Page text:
Jeanine Silversmith: The first thing I would say is five years ago, if you told me that I was going to be testifying at the state house or having conversations with the governor's office or all these things I do, I would have probably laughed because it is not in my wheelhouse and it's not in my training and it's not where I'm comfortable. And it's just not something I ever wanted to do. But I realized that if RIEEA isn't advocating for environmental education in our own state, then maybe it's not happening. So I just took a step in that direction and I am constantly learning. I'm still learning every day after five years of doing this work. And I would say to anybody in the affiliate network, embrace that it's a learning process and know that there's so much more benefit to this work than just the really important piece of getting bills passed or getting good policies in place. When state legislators retweet something that we post, you know we're reaching a much larger percentage of the population in Rhode Island than we can ever do on our own. Know that this is part of what affiliates need to do on the state level, and there is a lot of support from NAAEE, the affiliate network, in your own states, and so many others in this fight.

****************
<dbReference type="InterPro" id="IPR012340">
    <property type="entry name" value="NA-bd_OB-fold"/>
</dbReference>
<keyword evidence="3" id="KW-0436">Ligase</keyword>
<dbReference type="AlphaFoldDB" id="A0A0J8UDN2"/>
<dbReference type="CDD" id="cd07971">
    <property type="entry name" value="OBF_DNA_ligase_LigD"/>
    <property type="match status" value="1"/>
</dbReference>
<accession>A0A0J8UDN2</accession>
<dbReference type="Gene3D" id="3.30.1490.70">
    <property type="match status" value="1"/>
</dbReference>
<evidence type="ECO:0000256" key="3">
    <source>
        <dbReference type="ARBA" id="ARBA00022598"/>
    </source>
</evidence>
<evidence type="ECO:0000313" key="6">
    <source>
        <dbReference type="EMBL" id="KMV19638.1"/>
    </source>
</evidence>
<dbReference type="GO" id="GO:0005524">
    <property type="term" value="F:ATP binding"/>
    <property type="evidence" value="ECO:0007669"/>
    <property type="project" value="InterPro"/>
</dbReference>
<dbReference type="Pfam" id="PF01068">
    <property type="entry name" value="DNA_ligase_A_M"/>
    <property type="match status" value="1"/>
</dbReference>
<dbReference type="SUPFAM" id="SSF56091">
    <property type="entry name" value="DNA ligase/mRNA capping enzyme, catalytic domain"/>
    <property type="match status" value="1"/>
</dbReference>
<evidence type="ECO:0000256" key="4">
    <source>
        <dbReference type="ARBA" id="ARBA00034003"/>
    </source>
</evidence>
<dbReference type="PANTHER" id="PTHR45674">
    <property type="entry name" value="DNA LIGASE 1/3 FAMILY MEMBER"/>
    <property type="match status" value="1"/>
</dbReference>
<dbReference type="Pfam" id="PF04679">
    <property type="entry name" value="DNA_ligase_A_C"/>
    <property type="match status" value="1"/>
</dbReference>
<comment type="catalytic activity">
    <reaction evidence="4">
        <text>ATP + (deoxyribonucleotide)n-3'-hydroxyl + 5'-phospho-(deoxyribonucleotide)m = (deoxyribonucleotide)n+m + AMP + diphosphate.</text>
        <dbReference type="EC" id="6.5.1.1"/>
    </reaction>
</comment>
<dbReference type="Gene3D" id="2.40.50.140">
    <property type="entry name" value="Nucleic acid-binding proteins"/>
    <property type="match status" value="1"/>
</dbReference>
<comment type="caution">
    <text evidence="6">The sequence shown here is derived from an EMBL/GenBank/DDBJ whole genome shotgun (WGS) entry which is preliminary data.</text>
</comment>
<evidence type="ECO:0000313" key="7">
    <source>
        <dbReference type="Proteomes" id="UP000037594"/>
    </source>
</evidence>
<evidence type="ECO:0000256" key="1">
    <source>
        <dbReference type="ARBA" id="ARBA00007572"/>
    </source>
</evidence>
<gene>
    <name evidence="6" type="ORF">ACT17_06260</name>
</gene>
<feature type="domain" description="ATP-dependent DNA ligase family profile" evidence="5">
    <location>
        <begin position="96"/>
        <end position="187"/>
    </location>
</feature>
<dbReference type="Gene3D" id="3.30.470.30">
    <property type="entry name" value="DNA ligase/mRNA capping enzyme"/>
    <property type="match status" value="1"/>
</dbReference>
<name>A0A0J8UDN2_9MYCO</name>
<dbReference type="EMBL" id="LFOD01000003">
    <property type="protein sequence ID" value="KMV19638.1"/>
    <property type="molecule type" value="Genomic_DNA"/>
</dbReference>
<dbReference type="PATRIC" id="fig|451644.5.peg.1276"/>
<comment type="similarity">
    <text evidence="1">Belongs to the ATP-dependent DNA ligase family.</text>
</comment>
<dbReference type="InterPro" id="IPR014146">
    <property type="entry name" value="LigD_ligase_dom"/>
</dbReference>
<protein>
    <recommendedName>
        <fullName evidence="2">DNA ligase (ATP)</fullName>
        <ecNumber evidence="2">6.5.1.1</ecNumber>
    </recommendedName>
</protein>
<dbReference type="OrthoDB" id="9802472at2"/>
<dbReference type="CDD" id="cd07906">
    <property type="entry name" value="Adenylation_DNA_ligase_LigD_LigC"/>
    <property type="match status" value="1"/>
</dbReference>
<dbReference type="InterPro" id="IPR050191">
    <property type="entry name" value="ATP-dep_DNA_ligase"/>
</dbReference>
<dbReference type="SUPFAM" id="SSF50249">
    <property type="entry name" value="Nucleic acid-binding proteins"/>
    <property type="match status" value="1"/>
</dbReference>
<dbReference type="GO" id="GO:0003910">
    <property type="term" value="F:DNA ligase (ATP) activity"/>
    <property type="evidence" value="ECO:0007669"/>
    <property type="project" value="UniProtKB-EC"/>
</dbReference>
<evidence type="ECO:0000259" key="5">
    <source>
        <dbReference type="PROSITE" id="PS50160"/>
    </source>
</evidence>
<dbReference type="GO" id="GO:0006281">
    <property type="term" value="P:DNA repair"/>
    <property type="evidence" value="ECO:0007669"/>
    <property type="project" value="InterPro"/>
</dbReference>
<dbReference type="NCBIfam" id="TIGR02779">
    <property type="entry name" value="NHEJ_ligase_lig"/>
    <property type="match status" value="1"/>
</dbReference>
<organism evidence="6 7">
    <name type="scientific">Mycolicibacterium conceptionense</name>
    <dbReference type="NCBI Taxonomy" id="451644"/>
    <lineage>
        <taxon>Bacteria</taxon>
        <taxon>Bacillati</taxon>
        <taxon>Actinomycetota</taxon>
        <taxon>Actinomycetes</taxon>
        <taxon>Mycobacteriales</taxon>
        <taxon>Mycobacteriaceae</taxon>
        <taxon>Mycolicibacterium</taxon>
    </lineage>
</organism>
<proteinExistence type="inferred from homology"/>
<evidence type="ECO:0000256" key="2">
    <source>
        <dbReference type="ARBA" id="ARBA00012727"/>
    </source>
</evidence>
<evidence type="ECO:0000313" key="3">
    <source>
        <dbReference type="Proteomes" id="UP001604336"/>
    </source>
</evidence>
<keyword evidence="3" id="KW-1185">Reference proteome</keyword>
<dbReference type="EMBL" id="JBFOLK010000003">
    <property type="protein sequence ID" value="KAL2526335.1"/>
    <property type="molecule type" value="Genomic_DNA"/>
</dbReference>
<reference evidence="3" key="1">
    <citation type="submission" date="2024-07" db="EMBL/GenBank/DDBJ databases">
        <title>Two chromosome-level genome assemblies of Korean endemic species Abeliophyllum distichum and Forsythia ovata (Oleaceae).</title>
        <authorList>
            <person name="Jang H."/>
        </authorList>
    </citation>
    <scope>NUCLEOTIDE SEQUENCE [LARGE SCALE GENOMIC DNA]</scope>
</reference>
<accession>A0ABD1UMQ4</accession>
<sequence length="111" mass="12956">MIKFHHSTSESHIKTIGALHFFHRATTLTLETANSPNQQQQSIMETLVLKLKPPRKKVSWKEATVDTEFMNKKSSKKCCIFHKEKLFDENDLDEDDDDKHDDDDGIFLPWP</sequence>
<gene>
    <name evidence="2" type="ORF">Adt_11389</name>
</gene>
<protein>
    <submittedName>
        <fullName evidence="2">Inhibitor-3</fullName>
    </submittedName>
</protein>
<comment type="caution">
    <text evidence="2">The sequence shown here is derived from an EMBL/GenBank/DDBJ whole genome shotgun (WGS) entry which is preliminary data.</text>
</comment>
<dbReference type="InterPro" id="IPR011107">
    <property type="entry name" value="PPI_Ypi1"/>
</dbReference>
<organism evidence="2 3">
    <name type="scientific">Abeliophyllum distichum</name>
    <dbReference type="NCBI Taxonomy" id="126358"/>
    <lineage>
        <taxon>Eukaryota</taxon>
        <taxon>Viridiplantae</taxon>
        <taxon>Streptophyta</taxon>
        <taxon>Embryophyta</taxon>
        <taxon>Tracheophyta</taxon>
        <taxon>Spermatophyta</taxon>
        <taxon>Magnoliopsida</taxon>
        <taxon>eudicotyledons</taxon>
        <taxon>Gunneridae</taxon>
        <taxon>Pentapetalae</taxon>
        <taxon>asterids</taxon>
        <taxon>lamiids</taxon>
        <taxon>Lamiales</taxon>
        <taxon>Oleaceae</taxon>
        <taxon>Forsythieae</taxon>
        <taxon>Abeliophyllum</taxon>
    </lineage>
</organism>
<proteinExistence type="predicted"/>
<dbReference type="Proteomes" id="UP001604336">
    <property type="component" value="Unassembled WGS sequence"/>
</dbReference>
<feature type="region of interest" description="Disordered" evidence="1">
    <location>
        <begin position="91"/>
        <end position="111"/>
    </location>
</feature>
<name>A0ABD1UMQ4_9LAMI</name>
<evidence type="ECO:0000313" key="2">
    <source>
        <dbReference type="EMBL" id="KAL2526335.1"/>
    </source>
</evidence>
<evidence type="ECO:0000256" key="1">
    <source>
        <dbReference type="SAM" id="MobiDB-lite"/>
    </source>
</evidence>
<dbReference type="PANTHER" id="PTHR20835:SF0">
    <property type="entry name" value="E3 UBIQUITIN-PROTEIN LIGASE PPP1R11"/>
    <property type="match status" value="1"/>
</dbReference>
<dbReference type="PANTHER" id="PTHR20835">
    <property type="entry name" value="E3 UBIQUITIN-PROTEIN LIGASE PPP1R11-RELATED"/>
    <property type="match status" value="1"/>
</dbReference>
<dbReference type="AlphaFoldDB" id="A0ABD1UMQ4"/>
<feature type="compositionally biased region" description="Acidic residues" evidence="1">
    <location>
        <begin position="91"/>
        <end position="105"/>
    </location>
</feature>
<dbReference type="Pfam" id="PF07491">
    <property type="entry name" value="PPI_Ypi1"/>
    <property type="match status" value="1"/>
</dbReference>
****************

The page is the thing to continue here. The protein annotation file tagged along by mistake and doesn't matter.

NAAEE: Whether it's policy or advocacy or professional development, we do a lot to reach those goals in the field, and it sometimes takes a long time to see the results of them. How do you overcome those challenges, and can you provide some lessons that you've learned to keep your spirits up and momentum going forward?